Spring weather has finally arrived just in time for the 46th annual Earth Day celebration and all of the outdoor festivities that go along with it (Piedmont Environmental Alliance Earth Day Fair on April 23!). And while fairs and rallies are a great way to educate the general populace about climate change, debate the benefits of slow food vs. large-scale agriculture and hoard free samples of sustainably produced chocolate, the monumental task of “going green” often feels beyond an average person’s reach and budget.

Fortunately, there is much to be done in the microcosm of the home with minimal investment that can positively impact the environment at large. Below are 10 take-and-bake ideas for daily green living. Samples not included.

1. Precycle
Never heard of it? The idea is simply to buy products with less packaging so there will be less to recycle after you take them home. For instance, buying fresh food from farmers markets or co-ops allows you to skip the packaging associated with grocery-store buys. It’s also an investment in your longevity since local food is often fresher and chock-full of vitamins and minerals essential for optimal health. Stuck in a store? Buying larger containers of your favorite packaged goods and portioning them out into reusable containers can help cut waste from individually wrapped products. String cheese isn’t really food anyway. Instead, buy a block of the good stuff and cut slices for an on-the-go dairy fix.

2. Ban bottles and cans. Along the same lines as precycling, banning bottled water and beverage cans will definitely up your eco-ante. A plastic water bottle takes between 400-1,000 years to decompose. Cans average 350. Yes, they can be recycled, but avoid bringing them home to begin with and do your budget and the environment a solid. Grab a reusable water bottle and if you’re a soda drinker, maybe it’s time to quit. (That stuff is recycling your insides!) But, if you can’t imagine happiness without a Sprite, or you’ve placed a photo of Dr. Pepper next to your kids on the mantle, invest in a SodaStream and reuse your bottles. Beer cans follow suit. Simply purchase a growler and refill as needed.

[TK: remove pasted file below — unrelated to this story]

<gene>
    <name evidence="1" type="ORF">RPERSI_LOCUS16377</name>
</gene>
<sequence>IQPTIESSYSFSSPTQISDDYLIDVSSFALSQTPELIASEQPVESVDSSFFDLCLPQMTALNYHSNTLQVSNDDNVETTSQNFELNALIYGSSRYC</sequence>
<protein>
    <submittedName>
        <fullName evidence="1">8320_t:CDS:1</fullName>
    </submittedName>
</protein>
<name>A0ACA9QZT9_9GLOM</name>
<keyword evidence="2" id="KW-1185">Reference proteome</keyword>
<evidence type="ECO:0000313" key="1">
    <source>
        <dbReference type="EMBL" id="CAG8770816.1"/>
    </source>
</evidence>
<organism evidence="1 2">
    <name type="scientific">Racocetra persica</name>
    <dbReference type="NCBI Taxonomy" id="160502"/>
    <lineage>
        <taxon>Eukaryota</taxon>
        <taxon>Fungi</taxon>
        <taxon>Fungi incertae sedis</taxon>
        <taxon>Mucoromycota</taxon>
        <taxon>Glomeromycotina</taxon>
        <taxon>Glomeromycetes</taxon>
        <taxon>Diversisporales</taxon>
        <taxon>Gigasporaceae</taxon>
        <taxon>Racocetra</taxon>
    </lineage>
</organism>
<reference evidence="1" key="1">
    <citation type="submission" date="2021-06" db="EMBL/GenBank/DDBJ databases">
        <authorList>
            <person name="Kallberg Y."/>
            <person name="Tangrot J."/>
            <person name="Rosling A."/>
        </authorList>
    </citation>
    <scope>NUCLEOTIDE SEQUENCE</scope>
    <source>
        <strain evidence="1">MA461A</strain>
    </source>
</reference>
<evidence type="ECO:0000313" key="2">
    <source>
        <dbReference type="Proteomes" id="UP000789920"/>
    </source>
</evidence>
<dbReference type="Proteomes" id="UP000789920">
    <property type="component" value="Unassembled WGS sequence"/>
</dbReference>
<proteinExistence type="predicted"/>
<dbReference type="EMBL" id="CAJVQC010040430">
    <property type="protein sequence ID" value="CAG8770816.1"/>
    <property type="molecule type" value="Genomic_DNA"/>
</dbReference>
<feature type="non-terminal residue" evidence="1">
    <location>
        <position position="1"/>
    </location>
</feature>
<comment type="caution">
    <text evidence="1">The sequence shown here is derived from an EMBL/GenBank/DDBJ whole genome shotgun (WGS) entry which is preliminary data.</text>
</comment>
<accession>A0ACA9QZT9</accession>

3. Buy used, and borrow often. There is plenty of stuff floating around out there for cheap and sometimes free. Facebook has tons of “for-sale” and “friends-swapping-stuff” pages, yard-sales aplenty, books and DVDs can be rented at your local library, consignment furniture is the new black and there are endless opportunities to find useful and surprising things on Craigslist’s “free-stuff” listings. Tonight’s search yielded two pianos, several couches, a 1986 Winner motorboat and even a “Free Possum,” with a fairly terrifying photo (see above). I’ve included the link just in case you think I’m making this up. winstonsalem.craigslist.org/grd/5542852407.html.

4. Expend less energy to use less energy. Every one knows that you are supposed to power-down and unplug appliances when they aren’t in use. But how many people actually do it? It’s annoying, inconvenient, and easily forgettable. Enter the Smart Strip LCG-3M energy-saving surge protector with auto-switching technology. It senses when things aren’t being used and turns off the power source. And compared to other surge-protectors it uses very little energy itself. Helping lazy people be lazier, for less.

5. Make your own cleaning products. DIY cleaning products are much less expensive than commercial ones, and making them follows the precycling rule because of the ability to reuse cleaning bottles again and again. As an added bonus, the ingredients are far less toxic than most commercial cleaners, for less pollution inside your home and out. For green-cleaning tips, tricks and recipes, visit wellnessmama.com. As an alternate to homemade, try Charlie’s Soap, a locally owned and operated company. They make eco-friendly cleaning concentrates that are easy to use and effective. Two tablespoons of their indoor/outdoor surface cleaner diluted in a 32-ounce spray bottle of water will clean most things without fail for about 13 cents a bottle. Done, and done green.

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